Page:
A coalition of the United States' leading technology firms joined an international protest against the US government's spying programs, urging more limits on collections of Americans' data and greater oversight and transparency about the secret operations.
Top executives from Google, Microsoft, Yahoo, Facebook, AOL, LinkedIn, and Twitter have published a joint statement and sent a letter on Tuesday to US President Barack Obama and members of Congress.
The coalition of tech firms, known as Reform Government Surveillance, is urging changes that would include a government agreement to not collect bulk data from internet communications.
Technology companies expressed outrage last year after media accounts based on leaks from former National Security Agency (NSA) contractor Edward Snowden disclosed that the US and the United Kingdom intercept massive amounts of metadata abroad from foreign users and sometimes from Americans.
Executives highlighted their concerns during talks with administration officials about the spying programs, but Obama did not commit to curtailing the NSA's sweeps of data from the internet.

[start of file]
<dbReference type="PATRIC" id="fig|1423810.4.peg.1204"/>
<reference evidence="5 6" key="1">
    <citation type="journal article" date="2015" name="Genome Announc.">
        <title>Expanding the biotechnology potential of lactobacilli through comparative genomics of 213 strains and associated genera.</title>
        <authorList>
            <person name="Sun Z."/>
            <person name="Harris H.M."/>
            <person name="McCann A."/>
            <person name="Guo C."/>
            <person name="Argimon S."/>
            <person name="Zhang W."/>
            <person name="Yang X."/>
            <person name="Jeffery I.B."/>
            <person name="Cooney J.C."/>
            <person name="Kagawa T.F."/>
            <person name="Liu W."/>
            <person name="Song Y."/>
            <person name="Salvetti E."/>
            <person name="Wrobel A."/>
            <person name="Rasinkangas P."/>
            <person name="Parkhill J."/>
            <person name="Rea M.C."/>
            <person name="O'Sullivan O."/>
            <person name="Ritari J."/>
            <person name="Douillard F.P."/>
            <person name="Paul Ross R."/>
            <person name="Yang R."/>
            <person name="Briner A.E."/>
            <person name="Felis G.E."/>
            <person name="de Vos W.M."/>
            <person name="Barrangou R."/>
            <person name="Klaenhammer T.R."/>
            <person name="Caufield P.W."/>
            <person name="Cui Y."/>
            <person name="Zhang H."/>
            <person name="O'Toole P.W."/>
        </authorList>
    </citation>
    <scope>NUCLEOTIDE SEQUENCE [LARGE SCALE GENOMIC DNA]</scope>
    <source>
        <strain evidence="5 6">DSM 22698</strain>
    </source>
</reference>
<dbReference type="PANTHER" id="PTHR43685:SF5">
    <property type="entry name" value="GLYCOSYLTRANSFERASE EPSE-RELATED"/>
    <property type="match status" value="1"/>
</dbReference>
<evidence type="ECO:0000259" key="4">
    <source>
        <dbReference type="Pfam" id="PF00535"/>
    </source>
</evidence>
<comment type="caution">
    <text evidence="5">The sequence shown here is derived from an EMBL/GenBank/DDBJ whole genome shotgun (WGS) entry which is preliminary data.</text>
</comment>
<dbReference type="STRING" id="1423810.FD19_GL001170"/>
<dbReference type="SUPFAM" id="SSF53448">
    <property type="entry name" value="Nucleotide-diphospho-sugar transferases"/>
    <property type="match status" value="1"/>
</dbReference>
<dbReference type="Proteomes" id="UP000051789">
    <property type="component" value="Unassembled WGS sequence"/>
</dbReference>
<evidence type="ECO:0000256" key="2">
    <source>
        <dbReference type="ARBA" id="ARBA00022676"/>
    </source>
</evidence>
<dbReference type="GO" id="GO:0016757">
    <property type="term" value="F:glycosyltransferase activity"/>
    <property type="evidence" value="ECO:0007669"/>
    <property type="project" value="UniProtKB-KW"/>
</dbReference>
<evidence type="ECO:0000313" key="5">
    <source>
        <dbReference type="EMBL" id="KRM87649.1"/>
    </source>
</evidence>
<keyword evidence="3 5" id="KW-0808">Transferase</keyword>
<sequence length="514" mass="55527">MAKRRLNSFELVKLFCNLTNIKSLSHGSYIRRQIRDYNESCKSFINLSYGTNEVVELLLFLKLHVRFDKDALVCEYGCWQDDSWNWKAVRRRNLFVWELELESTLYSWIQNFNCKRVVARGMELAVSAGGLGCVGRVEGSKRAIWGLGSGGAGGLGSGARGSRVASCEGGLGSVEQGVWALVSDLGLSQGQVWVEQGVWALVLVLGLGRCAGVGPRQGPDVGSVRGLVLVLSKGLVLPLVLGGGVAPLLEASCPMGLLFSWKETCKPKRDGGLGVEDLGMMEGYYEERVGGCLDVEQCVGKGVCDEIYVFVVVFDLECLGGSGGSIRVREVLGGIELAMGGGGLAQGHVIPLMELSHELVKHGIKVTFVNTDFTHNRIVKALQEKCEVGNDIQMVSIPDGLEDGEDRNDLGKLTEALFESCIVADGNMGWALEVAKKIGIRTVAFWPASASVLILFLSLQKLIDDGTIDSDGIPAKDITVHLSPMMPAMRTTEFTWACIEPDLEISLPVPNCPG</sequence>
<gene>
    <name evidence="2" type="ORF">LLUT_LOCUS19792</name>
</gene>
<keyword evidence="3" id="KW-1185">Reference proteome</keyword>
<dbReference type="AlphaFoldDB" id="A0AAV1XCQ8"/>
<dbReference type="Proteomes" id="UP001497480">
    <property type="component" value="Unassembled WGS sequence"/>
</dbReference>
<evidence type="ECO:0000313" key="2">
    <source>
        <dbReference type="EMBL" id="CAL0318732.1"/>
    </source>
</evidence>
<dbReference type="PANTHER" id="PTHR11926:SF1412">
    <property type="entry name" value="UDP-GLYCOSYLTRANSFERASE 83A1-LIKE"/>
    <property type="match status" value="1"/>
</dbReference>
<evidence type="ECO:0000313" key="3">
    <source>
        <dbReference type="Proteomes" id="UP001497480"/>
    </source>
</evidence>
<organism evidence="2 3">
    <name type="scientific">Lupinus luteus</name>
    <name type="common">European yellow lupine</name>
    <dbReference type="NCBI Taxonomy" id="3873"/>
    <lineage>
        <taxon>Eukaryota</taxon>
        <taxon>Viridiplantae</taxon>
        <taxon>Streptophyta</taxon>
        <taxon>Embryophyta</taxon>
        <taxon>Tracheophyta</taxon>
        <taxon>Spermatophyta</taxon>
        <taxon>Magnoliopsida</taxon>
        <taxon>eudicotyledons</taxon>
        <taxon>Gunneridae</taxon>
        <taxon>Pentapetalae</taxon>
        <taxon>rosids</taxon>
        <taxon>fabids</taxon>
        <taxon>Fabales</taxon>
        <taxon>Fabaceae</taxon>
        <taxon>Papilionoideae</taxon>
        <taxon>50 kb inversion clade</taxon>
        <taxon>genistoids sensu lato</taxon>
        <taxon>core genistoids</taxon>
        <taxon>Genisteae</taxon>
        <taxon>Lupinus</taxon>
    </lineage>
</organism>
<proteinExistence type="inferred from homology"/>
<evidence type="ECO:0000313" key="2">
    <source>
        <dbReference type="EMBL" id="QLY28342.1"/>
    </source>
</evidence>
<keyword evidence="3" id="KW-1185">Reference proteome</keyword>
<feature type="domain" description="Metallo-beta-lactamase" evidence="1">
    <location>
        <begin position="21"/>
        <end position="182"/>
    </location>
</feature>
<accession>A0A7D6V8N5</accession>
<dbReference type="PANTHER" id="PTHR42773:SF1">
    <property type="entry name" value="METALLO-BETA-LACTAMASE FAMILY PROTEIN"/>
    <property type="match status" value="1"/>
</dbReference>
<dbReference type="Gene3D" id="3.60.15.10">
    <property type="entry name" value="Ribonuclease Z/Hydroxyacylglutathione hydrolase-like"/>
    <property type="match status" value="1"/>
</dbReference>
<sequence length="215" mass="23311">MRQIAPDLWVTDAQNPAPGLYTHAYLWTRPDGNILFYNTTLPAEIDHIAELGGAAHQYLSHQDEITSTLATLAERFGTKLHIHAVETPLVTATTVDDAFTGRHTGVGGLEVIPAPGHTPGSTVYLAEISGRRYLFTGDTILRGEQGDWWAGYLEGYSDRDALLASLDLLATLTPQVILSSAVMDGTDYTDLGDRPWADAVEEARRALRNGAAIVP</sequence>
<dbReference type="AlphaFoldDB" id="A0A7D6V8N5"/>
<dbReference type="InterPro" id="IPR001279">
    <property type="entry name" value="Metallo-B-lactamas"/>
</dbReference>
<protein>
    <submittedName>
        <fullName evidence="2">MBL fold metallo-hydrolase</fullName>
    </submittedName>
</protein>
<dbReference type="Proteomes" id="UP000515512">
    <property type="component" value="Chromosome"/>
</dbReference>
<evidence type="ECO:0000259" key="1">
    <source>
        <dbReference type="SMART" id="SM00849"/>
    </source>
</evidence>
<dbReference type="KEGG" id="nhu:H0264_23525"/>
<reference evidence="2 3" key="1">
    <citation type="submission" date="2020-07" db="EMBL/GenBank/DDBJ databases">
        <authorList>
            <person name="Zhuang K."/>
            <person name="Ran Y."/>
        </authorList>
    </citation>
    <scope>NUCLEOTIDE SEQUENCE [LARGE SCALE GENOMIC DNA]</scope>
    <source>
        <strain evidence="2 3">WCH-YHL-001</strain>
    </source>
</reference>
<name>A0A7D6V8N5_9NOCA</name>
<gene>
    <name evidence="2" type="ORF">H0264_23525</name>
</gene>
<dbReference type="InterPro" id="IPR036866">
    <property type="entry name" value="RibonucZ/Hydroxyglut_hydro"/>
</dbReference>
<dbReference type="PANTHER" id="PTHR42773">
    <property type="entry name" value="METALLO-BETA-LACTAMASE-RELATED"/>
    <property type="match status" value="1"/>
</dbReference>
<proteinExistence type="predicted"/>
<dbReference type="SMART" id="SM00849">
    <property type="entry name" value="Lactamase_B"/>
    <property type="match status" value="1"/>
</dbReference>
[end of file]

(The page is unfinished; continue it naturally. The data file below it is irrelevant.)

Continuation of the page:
The stance taken by the technology firms provided a public boost to "The Day We Fight Back", a day of protest against the government's spying operations organised by civil liberties and privacy advocates.
Activists urged Americans to write and call members of Congress in protest. By late morning, organisers claimed that backers had sent 42,000 emails and made nearly 15,000 calls to Congress.
"Reports about government surveillance have shown there is a real need for greater disclosure and new limits on how governments collect information," said Facebook chief executive Mark Zuckerberg in a statement on the Reform Government Surveillance website.
"The US government should take this opportunity to lead this reform effort."
Obama has committed to the involvement of a panel of public advocates in some proceedings of the secretive Foreign Intelligence Surveillance Act court, which oversees electronic spying operations. However, under Obama's proposal, the advocates would have limited ability to intervene.